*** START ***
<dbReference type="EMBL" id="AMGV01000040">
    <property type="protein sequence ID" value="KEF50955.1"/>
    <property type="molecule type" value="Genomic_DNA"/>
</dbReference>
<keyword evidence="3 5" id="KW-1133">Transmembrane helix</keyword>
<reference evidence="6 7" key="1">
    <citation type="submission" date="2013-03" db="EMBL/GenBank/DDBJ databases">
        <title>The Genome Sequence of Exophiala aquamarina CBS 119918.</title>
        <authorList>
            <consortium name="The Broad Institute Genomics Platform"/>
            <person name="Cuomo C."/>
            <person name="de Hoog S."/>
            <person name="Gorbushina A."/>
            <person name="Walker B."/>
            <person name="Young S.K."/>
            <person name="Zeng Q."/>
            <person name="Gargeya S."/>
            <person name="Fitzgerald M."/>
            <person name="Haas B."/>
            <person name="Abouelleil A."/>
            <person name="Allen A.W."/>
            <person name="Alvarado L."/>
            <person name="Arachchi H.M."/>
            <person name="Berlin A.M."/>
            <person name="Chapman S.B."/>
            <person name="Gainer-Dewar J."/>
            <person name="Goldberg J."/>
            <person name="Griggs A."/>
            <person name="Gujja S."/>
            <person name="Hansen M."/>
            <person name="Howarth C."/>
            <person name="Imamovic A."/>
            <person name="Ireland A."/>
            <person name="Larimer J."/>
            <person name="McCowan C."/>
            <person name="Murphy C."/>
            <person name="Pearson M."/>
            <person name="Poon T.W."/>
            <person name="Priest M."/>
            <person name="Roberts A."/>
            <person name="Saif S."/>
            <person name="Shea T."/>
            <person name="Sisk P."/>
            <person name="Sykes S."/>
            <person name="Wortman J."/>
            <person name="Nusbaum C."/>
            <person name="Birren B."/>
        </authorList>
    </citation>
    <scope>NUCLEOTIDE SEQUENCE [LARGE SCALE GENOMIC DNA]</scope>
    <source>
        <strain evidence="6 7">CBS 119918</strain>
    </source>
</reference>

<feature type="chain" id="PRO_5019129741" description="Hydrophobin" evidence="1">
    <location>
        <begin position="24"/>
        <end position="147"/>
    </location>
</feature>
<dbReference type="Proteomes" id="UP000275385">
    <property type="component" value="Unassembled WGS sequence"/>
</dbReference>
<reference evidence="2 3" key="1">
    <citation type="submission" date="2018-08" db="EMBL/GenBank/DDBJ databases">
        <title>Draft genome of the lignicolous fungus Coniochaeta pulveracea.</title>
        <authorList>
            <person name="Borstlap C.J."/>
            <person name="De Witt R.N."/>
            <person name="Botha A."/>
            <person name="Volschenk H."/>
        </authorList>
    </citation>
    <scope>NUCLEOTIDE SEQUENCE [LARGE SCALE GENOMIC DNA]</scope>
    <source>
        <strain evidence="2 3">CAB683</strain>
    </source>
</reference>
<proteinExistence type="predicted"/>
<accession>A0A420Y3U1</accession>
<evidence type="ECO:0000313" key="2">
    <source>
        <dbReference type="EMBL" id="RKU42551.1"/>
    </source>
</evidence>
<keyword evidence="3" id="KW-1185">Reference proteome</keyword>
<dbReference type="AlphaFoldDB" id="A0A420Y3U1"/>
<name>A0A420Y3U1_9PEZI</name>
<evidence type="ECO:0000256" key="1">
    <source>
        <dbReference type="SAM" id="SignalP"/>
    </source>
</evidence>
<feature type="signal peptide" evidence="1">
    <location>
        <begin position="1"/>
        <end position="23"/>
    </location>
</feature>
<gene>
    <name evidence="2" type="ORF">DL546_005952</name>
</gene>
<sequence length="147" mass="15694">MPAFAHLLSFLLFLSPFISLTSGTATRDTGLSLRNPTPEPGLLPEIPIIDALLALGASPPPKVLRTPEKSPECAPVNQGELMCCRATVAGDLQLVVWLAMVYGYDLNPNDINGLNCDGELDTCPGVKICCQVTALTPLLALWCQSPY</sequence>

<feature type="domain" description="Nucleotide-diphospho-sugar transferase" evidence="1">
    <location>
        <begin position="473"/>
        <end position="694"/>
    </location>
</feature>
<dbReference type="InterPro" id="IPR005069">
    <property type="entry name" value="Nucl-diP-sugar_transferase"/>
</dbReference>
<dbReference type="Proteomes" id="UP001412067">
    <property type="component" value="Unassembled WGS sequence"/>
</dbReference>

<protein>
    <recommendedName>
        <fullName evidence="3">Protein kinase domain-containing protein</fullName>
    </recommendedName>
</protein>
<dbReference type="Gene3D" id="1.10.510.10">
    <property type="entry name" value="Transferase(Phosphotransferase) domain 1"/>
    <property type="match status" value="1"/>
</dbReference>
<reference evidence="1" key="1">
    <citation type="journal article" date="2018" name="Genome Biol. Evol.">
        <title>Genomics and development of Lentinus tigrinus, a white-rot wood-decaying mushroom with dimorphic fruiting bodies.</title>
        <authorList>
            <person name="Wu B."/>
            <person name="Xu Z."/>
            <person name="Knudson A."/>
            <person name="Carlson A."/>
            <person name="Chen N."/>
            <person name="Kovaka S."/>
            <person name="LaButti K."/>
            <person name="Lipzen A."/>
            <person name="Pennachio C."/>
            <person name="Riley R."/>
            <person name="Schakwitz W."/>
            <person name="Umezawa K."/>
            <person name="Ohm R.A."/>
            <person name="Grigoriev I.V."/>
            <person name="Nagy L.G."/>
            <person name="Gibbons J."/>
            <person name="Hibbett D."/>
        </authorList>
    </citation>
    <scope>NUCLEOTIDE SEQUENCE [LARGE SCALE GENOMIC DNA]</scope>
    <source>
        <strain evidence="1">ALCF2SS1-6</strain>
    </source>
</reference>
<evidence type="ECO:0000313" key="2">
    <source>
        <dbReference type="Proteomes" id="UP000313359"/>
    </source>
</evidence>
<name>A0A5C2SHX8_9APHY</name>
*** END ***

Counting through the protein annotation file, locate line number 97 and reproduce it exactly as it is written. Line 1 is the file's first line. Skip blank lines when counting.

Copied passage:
        <end position="23"/>